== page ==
The roots of Halloween
Samhain a Celtic festival, celebrating the division between this world and the otherworld being at its thinnest, allowing spirits to pass through. Honouring their ancestors, welcoming them home, while warning away the harmful ones with masks and costumes. Light in the form of fire to honour the sun god Belenus was also used to warn away the harmful spirits. The Festivals went well into the night, bonfires, food (pumpkins with light inside) and bones of livestock were therefore a big part of the celebration. Marking the end of the light days (summer) and the beginning of the darker day (winter). The new year, a time to be with those that have past. Reflect. Learn from their wisdom before starting again.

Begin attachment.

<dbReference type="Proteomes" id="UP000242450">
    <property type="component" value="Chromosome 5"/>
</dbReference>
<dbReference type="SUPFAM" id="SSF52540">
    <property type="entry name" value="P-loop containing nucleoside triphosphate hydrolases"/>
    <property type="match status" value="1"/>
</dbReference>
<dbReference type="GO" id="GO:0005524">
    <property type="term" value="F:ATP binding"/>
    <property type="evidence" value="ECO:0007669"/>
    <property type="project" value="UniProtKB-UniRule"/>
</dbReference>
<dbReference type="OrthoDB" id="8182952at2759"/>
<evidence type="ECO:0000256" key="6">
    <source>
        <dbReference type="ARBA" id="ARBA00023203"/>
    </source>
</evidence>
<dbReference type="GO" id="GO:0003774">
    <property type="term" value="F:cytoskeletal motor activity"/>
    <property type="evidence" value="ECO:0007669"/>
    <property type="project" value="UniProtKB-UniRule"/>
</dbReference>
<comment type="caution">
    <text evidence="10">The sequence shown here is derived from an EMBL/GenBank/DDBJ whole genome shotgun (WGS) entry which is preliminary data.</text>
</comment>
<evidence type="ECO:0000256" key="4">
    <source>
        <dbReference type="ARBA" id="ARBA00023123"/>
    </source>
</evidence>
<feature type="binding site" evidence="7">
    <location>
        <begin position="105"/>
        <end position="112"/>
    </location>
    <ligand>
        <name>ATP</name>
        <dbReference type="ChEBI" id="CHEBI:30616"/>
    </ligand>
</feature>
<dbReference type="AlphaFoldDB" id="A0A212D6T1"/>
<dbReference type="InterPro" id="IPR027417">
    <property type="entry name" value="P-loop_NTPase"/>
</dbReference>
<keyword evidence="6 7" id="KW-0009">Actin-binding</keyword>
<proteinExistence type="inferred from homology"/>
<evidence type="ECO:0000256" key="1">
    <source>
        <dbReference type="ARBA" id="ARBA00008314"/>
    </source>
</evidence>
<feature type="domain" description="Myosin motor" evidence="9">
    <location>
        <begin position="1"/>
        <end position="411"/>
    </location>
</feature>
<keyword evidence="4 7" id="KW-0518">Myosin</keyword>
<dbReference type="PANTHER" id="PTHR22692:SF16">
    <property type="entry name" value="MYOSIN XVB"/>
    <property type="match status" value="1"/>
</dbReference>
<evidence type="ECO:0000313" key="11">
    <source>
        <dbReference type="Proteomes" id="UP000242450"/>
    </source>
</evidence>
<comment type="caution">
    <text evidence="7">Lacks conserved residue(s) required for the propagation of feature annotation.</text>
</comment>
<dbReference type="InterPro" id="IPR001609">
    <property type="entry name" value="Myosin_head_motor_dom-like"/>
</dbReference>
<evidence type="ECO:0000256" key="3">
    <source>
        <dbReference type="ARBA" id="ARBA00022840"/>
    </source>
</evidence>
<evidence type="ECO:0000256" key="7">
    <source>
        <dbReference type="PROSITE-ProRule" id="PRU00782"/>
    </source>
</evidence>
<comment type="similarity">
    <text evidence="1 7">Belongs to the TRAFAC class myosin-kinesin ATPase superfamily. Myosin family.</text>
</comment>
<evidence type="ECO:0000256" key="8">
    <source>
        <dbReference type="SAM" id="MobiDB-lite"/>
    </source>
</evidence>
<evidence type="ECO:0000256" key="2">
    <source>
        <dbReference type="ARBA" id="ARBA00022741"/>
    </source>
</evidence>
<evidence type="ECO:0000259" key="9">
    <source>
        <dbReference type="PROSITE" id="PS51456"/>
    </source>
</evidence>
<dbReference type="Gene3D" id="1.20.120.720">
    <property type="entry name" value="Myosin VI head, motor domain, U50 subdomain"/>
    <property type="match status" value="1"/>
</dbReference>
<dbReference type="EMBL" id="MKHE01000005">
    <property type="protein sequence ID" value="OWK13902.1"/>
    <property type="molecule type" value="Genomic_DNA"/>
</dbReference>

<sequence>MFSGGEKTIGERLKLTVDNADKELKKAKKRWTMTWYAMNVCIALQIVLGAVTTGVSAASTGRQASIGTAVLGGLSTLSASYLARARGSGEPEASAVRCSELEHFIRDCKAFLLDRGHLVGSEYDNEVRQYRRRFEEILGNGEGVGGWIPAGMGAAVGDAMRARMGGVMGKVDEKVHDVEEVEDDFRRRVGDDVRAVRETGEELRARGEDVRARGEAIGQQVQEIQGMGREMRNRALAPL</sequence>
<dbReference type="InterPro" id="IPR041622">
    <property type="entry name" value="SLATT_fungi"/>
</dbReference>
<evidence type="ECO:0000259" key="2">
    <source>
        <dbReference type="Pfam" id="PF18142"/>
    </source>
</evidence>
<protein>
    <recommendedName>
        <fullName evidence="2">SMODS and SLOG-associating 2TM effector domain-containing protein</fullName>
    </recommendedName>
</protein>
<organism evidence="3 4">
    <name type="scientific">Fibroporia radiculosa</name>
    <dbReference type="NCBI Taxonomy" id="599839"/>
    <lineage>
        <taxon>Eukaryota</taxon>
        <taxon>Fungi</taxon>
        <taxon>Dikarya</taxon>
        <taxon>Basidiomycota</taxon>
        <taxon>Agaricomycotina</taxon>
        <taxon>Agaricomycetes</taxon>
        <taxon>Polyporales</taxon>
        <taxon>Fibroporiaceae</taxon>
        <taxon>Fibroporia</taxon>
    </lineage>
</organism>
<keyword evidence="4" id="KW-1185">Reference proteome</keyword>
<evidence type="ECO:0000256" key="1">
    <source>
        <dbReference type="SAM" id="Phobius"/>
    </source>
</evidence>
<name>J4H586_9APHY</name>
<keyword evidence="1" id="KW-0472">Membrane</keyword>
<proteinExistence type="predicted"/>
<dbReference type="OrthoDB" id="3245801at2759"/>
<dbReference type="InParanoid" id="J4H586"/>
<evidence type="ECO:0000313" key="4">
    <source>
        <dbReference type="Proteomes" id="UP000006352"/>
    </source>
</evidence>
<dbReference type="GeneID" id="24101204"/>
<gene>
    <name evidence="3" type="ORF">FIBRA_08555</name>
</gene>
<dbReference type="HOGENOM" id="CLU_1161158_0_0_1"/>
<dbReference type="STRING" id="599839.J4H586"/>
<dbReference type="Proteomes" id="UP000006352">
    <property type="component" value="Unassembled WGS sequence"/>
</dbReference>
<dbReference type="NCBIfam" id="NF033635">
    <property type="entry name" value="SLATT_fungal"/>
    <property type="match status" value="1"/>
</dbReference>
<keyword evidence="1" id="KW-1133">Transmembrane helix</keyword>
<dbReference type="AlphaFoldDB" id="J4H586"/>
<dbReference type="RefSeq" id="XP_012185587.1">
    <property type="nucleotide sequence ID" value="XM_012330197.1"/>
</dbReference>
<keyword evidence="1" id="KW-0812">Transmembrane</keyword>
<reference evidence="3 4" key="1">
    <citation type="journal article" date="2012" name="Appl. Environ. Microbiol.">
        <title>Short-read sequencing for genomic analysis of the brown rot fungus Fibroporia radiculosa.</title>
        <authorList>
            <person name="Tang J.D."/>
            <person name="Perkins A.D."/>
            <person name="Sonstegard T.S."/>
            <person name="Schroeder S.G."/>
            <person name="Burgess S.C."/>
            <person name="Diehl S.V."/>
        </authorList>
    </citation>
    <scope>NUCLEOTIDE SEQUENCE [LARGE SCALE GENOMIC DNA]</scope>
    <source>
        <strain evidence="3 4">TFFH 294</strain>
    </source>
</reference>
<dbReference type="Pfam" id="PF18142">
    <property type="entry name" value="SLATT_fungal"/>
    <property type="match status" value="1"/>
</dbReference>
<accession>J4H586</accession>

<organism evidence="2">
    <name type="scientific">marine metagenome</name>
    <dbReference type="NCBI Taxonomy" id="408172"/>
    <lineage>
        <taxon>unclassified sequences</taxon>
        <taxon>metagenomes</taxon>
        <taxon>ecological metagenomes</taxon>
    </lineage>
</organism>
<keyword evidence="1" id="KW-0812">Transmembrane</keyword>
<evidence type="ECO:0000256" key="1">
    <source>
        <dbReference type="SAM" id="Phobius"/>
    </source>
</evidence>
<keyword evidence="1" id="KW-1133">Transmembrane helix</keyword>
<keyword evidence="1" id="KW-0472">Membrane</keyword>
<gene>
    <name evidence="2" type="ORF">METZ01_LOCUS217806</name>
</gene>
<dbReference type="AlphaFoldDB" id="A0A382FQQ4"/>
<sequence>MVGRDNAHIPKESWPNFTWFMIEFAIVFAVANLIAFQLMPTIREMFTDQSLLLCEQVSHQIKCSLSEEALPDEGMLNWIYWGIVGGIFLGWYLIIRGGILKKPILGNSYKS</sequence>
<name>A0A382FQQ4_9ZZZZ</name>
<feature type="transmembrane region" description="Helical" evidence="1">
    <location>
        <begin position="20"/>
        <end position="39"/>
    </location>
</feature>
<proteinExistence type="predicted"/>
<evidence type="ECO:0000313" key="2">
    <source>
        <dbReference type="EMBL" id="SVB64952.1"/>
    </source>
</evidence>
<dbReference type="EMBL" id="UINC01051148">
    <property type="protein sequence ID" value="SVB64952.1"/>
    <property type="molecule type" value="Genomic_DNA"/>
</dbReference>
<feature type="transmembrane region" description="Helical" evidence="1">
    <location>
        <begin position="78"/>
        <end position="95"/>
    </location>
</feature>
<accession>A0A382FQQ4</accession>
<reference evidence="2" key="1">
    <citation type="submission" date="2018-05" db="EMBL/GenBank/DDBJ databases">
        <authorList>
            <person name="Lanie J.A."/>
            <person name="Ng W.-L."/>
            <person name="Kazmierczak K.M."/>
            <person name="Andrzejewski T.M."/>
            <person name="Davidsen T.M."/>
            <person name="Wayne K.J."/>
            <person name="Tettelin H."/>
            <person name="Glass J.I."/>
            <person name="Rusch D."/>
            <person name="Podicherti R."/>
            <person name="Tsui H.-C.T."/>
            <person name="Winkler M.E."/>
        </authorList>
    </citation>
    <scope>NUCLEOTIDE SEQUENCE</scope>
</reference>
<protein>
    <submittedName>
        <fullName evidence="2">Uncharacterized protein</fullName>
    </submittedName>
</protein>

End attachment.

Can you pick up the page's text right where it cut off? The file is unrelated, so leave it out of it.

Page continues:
An honouring of the dead that merges into All Hallows’ Day a Christian festival celebrated in honour of all saints, the faithful departed.
And of course Dia de los Muertos (Day of the Dead) three days of festivities in Mexico!
As darkness sets in, the moon is waning in its last quarter before the sky goes black and we enter the black moon and the Festival of Diwali (Hindu New Year) the Festival of Lights.
In this time of darkness. Do as all those before us. Honour the darkness and that which is dead and then light your fires to fill the earth with your light.
The connection between religions, cultures and traditions fascinate me and warm my heart. Before the internet, before planes, before means of communicating. There, within our history is a intuitive universal knowledge of what was needed as we connected with nature. The earth beneath us, the stars above and the cycle of death and rebirth. Instead of fear and resistance we honoured and adapted and we moved through the cycles, transforming, transferring and embracing balance.
From 31st October - 7th November
Darkness fills our skies, be the light 💫
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